If one class has no business seeing variables on another class, you might ask yourself whether they really belong in the same library:

    //This should be in a separate library from main() for the reason stated in the main method below.

    class MyClass {
      //Library private variable
      int _val = 0;

      int get val => _val;
      set val(int v) => _val = (v < 0) ? _val : v;

      MyClass.fromVal(int val) : _val = val;
    }

    void main() {
      MyClass mc = MyClass.fromVal(1);
      mc.val = -1;
      print(mc.val); //1

      //main() MUST BE IN A SEPARATE LIBRARY TO 
      //PREVENT MODIFYING THE BACKING FIELDS LIKE:
      mc._val = 6;
      print(mc.val); //6
    }

That should be good. However if you really want private class data:

Though you technically aren't allowed to create private variables, you could emulate it using the following closure technique.

(HOWEVER, you should CAREFULLY consider whether you really need it and whether there is a better, more Dart-like way to do what you're trying to accomplish!)

    //A "workaround" that you should THINK TWICE before using because:
    //1. The syntax is verbose.
    //2. Both closure variables and any methods needing to access
    //   the closure variables must be defined inside a base constructor.
    //3. Those methods require typedefs to ensure correct signatures.

    typedef int IntGetter();
    typedef void IntSetter(int value);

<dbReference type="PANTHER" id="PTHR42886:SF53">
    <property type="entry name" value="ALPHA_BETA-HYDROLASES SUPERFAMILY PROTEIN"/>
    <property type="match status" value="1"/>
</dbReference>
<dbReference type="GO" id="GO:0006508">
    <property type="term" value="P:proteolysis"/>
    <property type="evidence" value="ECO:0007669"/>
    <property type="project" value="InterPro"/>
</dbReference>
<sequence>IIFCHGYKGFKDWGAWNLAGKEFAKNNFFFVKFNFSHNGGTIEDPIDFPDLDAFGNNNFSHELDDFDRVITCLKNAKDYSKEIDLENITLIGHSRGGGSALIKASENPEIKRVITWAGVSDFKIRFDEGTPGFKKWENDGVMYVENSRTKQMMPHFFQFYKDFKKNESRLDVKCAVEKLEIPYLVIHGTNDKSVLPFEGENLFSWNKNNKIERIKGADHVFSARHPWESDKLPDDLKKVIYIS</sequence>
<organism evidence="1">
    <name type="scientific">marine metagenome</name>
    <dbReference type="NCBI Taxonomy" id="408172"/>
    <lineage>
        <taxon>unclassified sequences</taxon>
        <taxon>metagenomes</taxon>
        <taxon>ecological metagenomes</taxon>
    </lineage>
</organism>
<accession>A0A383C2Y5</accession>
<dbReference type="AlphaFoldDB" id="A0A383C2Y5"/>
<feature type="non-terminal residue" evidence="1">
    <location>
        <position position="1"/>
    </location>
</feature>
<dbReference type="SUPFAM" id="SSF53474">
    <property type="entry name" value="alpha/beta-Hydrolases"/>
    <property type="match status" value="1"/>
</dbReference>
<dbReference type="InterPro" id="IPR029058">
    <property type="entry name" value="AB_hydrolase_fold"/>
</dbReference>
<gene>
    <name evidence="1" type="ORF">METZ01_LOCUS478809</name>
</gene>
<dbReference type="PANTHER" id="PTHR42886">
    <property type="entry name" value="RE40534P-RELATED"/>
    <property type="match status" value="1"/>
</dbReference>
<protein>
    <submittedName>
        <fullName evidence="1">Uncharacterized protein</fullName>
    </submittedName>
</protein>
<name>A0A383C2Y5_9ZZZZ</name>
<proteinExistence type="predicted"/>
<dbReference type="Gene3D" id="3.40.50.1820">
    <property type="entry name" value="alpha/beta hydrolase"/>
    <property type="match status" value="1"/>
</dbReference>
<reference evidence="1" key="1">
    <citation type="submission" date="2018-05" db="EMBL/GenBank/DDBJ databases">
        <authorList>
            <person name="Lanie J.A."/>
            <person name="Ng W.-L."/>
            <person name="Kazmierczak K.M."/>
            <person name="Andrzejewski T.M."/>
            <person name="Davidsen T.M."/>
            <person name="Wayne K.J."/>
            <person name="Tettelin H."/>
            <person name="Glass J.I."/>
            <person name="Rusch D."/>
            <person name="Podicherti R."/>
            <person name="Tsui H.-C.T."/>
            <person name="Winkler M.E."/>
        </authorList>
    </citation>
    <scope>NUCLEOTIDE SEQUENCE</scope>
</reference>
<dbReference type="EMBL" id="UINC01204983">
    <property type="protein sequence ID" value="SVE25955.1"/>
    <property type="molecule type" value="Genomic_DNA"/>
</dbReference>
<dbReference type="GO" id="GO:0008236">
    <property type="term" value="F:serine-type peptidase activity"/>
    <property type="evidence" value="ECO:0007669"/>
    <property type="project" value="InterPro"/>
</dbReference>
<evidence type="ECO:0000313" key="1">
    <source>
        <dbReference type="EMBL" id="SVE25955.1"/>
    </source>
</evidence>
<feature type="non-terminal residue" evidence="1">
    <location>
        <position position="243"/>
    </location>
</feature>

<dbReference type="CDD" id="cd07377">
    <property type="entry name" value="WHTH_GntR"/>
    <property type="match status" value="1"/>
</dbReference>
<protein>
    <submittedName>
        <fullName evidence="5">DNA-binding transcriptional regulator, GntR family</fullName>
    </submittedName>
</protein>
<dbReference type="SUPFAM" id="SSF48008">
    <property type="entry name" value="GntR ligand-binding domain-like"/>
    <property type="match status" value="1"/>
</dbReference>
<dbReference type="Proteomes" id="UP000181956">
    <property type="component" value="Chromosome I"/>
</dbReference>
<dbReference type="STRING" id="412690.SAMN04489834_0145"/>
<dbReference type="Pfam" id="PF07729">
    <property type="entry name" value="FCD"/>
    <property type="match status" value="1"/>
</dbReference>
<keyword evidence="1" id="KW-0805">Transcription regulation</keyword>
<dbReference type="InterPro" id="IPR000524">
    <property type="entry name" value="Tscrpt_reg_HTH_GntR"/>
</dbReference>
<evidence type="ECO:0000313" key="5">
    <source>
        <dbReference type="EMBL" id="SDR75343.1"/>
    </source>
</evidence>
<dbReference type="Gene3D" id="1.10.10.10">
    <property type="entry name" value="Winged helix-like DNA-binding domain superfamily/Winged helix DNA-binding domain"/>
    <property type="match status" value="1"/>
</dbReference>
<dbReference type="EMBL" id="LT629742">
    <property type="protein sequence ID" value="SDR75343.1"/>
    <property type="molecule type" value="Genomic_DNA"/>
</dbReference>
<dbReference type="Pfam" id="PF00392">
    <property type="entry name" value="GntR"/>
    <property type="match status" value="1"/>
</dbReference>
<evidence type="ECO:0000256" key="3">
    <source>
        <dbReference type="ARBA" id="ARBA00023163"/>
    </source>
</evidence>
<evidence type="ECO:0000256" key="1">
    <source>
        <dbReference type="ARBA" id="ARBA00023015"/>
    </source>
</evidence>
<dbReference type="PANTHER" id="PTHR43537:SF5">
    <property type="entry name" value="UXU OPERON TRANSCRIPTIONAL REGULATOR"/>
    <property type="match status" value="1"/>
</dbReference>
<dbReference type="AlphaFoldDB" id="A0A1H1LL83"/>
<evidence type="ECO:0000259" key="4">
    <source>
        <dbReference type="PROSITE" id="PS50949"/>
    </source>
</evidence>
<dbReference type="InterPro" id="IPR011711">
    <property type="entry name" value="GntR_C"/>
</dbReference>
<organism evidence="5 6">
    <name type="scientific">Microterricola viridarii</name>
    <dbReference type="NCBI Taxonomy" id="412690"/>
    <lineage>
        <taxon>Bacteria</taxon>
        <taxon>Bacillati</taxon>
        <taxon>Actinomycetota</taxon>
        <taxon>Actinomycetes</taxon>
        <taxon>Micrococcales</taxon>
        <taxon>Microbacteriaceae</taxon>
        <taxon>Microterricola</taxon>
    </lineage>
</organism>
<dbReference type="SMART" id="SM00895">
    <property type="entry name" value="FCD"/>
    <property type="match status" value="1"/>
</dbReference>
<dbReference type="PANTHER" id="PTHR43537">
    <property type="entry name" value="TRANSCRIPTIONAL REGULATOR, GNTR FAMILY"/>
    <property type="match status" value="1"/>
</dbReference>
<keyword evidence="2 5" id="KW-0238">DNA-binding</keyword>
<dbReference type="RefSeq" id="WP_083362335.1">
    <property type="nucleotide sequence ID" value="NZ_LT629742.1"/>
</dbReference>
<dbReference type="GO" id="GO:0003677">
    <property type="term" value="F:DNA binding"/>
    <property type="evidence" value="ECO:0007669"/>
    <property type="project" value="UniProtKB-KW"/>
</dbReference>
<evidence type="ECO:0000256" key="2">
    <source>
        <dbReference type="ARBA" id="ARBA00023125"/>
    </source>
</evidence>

class MyClass {
      IntGetter getVal;
      IntSetter setVal;

      MyClass.base() {
        //Closure variable
        int _val = 0;

        //Methods defined within constructor closure
        getVal = ()=>_val;
        setVal = (int v) => _val = (v < 0) ? _val : v;
      }

      factory MyClass.fromVal(int val) {
        MyClass result = MyClass.base();
        result.setVal(val);
        return result;
      }
    }

    void main() {
      MyClass mc = MyClass.fromVal(1);
      mc.setVal(-1); //Fails
      print(mc.getVal());

      //On the upside, you can't access _val
      //mc._val = 6; //Doesn't compile.
    }

So yeah. Just be careful and try to follow the language's best-practices and you should be fine.

EDIT

Apparently there's a new typedef syntax that's preferred for Dart 2. If you're using Dart 2 you should use that. Or, even better, use inline function types.

If you use the second, it will be less verbose, but the other problems remain.

3
  • The Libraries section in Effective Dart is also a good resource. – AaronF Nov 4 '18 at 5:28
  • Isn't that in your first snippet _val implicitly gets a getter and a setter? – Rainning May 11 '19 at 8:43
  • Offtopic: MyClass.fromVal(int val) : _val = val; - is this the way of making static methods ? – sonic Jul 22 '20 at 13:42
8

In dart '_' is used before the variable name to declare it as private. Unlike other programming languages, here private doesn't mean it is available only to the class it is in, private means it is accessible in the file it is in and not accessible to other files.